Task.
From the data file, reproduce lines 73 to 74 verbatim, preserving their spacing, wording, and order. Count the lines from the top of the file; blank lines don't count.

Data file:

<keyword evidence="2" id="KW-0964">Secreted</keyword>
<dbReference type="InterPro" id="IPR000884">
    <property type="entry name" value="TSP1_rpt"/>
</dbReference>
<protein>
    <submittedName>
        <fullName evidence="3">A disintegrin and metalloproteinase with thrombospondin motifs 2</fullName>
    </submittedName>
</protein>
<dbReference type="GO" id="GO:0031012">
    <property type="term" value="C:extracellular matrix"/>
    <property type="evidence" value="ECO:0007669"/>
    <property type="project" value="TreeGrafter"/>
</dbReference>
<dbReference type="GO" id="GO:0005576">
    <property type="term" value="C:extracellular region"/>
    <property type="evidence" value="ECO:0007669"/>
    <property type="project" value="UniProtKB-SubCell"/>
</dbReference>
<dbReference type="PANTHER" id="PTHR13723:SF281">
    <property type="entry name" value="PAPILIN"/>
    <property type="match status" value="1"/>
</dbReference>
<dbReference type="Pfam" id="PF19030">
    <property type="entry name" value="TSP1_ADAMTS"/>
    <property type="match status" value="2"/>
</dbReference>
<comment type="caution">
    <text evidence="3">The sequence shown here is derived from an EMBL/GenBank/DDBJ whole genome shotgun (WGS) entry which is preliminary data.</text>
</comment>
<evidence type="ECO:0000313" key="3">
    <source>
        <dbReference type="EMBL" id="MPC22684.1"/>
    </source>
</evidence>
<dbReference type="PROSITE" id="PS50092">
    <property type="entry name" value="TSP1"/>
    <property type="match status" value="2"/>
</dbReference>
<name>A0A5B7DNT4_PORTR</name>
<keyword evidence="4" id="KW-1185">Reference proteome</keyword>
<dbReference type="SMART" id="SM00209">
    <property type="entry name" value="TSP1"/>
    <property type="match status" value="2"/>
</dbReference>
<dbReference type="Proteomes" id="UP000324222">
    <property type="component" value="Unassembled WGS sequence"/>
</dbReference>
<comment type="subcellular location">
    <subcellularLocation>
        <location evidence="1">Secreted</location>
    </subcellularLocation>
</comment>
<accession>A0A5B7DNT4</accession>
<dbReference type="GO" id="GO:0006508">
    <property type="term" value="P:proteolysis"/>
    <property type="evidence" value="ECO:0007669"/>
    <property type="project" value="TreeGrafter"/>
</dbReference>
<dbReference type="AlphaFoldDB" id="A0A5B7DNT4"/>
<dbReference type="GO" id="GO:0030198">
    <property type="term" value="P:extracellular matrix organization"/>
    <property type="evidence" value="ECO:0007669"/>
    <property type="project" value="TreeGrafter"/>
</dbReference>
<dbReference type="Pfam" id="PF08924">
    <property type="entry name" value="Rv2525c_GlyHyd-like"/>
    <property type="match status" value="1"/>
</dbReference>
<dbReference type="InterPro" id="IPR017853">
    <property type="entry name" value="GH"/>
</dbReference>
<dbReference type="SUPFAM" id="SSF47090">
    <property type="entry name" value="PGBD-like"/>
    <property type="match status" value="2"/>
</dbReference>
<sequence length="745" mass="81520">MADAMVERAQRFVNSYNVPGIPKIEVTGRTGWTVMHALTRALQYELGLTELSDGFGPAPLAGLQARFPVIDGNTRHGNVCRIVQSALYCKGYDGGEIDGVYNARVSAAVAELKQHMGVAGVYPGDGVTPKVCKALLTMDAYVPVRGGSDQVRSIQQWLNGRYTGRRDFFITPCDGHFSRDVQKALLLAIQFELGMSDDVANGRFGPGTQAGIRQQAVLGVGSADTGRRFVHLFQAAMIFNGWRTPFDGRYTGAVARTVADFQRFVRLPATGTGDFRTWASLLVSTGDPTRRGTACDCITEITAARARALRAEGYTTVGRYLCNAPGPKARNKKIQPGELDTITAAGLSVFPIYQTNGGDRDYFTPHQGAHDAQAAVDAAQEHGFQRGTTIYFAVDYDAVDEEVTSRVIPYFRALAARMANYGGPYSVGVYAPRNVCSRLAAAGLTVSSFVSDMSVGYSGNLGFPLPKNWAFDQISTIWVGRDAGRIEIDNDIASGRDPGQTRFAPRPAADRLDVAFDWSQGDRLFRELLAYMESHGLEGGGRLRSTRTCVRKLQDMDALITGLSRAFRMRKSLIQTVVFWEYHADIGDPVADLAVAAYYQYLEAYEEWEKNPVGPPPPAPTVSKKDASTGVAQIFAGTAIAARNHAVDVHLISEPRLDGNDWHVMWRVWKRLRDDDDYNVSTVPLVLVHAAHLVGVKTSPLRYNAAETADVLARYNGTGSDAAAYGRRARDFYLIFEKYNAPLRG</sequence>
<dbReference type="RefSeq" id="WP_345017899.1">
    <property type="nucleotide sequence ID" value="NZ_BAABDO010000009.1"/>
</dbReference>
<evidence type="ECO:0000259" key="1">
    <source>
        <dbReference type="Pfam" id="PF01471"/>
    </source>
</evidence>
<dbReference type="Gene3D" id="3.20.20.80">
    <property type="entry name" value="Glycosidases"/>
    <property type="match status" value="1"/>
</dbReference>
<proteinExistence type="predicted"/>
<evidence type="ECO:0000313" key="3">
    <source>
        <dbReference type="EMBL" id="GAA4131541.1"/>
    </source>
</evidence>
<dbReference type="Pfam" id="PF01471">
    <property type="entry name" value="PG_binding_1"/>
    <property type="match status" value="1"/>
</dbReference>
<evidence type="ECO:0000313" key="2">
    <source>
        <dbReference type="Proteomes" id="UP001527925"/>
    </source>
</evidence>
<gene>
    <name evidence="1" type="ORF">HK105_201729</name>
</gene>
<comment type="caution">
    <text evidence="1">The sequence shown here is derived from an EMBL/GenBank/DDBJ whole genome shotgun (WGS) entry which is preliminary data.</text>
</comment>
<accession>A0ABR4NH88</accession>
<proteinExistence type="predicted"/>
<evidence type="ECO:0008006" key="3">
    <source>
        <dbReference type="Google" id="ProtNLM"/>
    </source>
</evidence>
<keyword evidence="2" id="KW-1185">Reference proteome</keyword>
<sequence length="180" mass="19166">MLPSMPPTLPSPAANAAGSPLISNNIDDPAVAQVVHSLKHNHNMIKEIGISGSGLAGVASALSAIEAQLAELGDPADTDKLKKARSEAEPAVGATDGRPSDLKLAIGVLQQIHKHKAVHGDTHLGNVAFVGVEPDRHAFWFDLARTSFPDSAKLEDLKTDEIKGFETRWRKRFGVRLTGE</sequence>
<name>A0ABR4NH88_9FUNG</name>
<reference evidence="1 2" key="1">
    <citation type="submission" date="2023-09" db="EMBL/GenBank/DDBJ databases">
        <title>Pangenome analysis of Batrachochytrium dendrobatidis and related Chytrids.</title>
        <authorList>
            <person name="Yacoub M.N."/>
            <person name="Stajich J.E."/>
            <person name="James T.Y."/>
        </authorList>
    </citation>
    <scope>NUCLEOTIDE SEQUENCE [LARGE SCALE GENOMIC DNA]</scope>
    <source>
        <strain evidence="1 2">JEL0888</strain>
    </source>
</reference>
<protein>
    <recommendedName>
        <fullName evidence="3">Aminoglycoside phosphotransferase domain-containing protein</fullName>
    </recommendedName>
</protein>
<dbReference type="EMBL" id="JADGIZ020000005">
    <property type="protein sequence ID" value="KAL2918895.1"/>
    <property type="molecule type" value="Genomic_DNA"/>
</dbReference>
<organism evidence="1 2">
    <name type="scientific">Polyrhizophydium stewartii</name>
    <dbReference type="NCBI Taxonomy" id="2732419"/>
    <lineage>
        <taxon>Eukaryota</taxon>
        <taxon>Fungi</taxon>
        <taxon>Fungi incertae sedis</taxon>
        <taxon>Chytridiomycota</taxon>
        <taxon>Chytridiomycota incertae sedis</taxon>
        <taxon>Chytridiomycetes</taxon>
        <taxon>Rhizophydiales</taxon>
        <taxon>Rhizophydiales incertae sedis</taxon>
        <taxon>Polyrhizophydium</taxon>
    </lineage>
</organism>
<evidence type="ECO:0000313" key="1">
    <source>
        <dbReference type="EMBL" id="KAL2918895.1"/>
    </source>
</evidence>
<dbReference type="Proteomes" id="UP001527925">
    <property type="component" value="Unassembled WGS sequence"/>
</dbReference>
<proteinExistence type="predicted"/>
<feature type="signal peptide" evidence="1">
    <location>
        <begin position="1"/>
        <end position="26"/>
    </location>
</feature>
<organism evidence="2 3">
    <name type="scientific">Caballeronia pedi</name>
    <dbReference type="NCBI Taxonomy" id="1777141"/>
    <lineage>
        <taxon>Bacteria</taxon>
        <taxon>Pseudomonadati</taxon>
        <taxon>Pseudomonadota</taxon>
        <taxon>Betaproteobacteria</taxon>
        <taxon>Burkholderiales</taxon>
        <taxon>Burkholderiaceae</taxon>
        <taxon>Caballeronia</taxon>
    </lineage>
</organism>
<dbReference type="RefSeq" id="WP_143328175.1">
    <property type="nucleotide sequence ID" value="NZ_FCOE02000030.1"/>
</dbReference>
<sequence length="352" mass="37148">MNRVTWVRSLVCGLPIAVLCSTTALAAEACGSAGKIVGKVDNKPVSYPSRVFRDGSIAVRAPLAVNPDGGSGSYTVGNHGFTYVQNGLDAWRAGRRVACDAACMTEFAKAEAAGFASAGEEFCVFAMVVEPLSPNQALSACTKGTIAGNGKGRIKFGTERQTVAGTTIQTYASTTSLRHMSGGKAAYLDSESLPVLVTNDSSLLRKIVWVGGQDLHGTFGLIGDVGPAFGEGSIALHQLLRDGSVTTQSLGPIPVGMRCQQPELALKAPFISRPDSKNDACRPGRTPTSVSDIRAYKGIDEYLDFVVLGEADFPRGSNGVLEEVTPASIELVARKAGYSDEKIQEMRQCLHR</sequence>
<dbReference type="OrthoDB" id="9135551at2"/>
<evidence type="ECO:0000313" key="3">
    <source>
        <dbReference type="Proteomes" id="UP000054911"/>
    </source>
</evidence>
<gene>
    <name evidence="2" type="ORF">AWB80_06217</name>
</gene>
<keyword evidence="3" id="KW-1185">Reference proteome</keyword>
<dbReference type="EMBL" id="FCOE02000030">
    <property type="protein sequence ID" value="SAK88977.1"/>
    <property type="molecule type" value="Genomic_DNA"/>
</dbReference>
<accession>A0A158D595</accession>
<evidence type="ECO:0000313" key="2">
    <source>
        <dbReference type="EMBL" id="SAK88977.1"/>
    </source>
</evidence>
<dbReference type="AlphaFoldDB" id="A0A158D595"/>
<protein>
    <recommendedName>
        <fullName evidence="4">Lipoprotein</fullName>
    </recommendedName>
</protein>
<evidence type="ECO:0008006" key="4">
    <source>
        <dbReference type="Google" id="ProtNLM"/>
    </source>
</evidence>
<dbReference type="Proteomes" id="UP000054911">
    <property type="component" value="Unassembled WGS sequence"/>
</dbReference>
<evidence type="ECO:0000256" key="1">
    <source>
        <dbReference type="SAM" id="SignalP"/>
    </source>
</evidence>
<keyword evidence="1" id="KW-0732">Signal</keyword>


<dbReference type="SUPFAM" id="SSF47090">
    <property type="entry name" value="PGBD-like"/>